Curbing anti-social supercars in London’s most affluent areas will no doubt make our streets quieter. But will they become less colourful too? Phil Clarke from the London Evening Standard investigates…
Power-sliding round the corner, a pearl-coloured Maserati with diplomatic plates screeches off Hyde Park Corner and onto Grosvenor Crescent, an AMG Mercedes E63 hot in pursuit. With a crunch of gears and a perfectly executed five-point-turn, we add our slightly ailing white Nissan to the fray. Finally we’re on the trail of London’s super rich boy racers.
The Maserati leads the way as they speed onto Pont Street. They cross Sloane Street and continue up towards Beauchamp Place, breaking left onto Walton Street as the Merc, sporting Russian number plates, attempts to undertake, cutting across the pavement. They stop at traffic lights, and both cars impatiently rev their throttles, sending pigeons fluttering.
Our people carrier, panting from trying to keep up, whirrs painfully. On green they’re off again, up Pelham Street and past South Kensington station. The AMG driver nearly loses control as he skids onto Onslow Square, just missing a grey delivery van. Unwilling to risk following further, we fall back and London returns to it’s normal pace, the unmistakable howl of exhaust reverb disappearing into the distance.
It is this noise that Kensington and Chelsea Council wants to stop. The last few years have seen a rapid rise in the phenomenon of wealthy car enthusiasts using the roads of Knightsbridge, Chelsea, Kensington and Belgravia as an unofficial street circuit. As prestigious as Monte Carlo, yet as accessible as a drive down the shops — if your local stores are Gucci and Dolce & Gabbana, that is.
The cars themselves are expensive, powerful and highly customised. Million pound cars capable of speeds over 200mph, clad in chrome wraparounds costing tens of thousands vie for pole position with Boris buses and Ocado delivery men.
The council has responded with “car asbos”, Public Spaces Protection Orders, which will be imposed on anyone racing, revving or playing loud music from their cars in the streets around the spiritual home of the London supercar scene: Harrods.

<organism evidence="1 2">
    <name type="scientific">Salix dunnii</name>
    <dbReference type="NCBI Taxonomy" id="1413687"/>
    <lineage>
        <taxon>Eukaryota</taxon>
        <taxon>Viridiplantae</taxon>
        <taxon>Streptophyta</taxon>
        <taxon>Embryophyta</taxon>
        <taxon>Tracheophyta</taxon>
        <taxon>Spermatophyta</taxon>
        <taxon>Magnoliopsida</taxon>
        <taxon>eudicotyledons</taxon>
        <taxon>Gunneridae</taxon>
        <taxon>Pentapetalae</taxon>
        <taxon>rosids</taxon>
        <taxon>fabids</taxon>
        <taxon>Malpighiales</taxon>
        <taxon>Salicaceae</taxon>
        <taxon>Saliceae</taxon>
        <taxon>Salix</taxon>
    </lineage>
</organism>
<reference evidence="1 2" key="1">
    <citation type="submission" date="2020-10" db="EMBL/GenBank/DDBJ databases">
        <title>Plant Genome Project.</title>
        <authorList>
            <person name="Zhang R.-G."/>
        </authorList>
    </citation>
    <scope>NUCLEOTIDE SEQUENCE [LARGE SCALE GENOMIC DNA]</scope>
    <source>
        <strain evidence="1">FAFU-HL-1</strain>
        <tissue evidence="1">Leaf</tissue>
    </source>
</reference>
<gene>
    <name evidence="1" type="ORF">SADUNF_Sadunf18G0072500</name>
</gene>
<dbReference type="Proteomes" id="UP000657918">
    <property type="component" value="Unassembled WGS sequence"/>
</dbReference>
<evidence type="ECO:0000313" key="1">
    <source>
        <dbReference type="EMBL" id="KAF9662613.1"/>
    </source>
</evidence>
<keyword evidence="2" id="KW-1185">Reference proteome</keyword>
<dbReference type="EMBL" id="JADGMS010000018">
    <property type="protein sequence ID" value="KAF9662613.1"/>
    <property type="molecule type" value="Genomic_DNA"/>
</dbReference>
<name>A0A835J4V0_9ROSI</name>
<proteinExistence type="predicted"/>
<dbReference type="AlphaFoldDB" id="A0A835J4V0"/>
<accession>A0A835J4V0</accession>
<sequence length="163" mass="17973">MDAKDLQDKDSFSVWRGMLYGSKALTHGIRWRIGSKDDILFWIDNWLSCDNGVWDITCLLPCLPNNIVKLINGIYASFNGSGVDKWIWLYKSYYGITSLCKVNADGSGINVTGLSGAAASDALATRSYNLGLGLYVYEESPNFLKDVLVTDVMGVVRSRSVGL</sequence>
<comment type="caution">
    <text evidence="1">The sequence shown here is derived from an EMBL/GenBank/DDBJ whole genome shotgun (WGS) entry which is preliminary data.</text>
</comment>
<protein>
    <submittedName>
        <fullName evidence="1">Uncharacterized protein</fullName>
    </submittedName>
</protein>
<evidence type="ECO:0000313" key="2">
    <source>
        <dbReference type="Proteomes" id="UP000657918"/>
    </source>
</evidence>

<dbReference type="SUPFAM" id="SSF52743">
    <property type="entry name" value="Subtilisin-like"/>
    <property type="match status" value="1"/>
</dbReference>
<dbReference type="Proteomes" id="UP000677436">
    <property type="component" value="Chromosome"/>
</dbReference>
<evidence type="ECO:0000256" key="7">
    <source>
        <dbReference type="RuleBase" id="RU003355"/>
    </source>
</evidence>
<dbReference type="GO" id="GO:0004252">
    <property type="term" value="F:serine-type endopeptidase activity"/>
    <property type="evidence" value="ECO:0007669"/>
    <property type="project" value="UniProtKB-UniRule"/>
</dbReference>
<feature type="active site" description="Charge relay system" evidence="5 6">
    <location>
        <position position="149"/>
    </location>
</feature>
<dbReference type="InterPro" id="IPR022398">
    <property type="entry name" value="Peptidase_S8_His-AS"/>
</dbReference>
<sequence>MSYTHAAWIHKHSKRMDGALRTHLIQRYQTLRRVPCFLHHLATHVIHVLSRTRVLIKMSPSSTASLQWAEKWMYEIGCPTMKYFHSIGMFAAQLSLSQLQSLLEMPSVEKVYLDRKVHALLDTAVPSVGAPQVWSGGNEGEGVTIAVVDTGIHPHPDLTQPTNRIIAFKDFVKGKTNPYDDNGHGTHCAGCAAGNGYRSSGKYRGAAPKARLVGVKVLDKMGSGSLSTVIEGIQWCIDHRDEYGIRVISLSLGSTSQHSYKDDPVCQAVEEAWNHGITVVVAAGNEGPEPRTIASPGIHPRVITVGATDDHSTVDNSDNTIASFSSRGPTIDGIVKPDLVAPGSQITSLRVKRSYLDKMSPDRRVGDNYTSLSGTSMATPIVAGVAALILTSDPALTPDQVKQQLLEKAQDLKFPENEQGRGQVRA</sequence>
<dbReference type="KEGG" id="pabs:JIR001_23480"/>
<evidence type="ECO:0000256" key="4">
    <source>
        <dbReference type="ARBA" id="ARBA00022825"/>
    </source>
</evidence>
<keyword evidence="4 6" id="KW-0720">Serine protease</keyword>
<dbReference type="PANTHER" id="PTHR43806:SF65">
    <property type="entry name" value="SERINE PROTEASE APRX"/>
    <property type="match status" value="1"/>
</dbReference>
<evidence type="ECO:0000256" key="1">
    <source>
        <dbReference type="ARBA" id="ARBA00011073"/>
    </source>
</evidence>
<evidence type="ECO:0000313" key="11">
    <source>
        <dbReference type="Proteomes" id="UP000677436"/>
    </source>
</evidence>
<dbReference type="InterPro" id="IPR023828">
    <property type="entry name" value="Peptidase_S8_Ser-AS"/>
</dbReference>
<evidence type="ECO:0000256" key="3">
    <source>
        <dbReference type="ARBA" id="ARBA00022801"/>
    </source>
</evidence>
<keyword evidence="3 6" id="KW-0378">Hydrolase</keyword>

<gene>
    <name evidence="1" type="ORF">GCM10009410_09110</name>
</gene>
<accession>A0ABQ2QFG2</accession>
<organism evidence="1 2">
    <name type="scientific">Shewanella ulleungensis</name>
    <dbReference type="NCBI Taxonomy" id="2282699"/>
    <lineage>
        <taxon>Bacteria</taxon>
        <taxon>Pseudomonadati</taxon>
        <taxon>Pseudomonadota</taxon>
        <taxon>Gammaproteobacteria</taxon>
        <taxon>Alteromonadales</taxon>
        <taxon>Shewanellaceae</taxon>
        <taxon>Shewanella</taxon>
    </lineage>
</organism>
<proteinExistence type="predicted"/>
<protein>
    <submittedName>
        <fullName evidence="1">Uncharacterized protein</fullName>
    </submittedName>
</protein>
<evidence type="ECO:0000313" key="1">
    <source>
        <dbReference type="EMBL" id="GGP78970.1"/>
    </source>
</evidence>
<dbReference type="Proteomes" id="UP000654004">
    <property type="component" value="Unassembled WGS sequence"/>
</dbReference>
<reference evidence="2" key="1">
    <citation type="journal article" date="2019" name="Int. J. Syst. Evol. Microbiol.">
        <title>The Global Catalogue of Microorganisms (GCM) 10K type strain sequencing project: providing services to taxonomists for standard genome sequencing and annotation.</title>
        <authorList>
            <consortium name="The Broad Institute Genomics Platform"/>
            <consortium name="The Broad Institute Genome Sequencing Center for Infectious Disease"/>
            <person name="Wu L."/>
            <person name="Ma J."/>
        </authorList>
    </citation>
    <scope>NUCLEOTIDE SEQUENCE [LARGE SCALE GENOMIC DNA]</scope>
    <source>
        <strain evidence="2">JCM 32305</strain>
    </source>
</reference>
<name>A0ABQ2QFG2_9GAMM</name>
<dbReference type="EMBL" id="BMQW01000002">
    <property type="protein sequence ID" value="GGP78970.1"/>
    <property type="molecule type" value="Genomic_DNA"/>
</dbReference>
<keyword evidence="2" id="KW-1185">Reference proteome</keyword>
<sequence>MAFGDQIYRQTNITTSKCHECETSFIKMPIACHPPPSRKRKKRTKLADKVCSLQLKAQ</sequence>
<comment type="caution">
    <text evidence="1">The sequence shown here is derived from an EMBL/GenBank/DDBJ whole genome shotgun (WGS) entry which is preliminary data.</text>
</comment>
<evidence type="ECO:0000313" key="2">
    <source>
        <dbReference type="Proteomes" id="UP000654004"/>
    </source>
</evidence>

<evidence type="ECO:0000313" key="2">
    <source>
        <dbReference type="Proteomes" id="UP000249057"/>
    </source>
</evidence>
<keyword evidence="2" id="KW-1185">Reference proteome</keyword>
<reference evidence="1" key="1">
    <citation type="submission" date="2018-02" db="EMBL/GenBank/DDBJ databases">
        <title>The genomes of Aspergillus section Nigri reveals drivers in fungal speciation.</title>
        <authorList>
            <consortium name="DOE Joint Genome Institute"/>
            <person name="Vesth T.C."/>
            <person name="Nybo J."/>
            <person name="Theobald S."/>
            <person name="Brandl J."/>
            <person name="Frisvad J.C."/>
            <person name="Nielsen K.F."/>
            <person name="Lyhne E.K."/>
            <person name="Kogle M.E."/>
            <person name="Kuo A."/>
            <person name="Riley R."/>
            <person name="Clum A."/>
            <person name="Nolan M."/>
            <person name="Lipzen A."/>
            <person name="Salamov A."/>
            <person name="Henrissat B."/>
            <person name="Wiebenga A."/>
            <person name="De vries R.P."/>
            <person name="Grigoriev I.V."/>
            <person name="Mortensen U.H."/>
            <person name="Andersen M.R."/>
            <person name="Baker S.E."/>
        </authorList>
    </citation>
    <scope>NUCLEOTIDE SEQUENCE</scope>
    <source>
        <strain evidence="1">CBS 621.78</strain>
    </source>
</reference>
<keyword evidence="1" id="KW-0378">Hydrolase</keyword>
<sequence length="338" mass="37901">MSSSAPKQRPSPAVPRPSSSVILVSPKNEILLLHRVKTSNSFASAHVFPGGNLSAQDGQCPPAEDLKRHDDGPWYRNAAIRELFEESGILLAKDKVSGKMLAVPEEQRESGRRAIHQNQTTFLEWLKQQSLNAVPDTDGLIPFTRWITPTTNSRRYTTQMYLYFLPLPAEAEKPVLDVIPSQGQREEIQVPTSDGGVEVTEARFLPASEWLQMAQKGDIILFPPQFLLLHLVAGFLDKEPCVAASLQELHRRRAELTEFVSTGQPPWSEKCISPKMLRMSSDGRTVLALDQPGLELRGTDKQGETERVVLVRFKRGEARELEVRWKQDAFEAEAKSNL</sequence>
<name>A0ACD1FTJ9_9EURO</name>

I spot a jewel-encrusted Mercedes, exactly the sort of thing that must send council employees apoplectic, and wait to meet its owner. It’s a thing of strange beauty, like the end-of-term prank on the boss’s car at a disco ball factory. Or possibly a Damien Hirst installation circa 2007.
Finally it pays off and I hear keys jangle, but the owner isn’t quite what I was expecting. Not a Saudi Prince or Russian oligarch, ready to terrorise the local population with their wheel spins and endless revolutions, but a 21-year-old female fashion student.
Puppy-loving and self-confessed careful driver, Daria Radionova was given the car, a Mercedes CLS 350 worth £50,000, as a birthday present from her parents, who still live in their native Moldova. It has one million Swarovski crystals attached, individually stuck on by hand at a cost of over £35,000. “I brought experts over from Russia. There were four people doing it, and it took two months sticking them on one by one,” she explains.
The one thing I’ve been unable to find is any real evidence of the Arab and Russian wide-boy car fanatics of the kind Nick Paget-Brown, leader of Kensington and Chelsea Council, warned of when he told the Standard: “the area has become a destination for boy-racers from the Gulf states”.
After several hours pacing the pavements of Hans Town I am yet to see anything but stationary supercars, the odd Saudi or Kuwaiti numberplate but certainly none of the aggression and antisocial behaviour the council hope to outlaw. Each car is constantly surrounded by tourists, snapping and selfie-ing away. While we were chatting to Daria one man came up to her driveable-glitterball to say thank you, telling us he brought his young son up to Harrods just to show him all the cars.
But then came the car chase, and having witnessed first-hand the reckless driving, not to mention racket, I can see why the council is keen to act. Yet thinking about Daria’s outrageous vehicle and the tourists milling round her, I wonder if our streets may be about to become a little quieter, but a bit less colourful too.
Source: London Evening Standard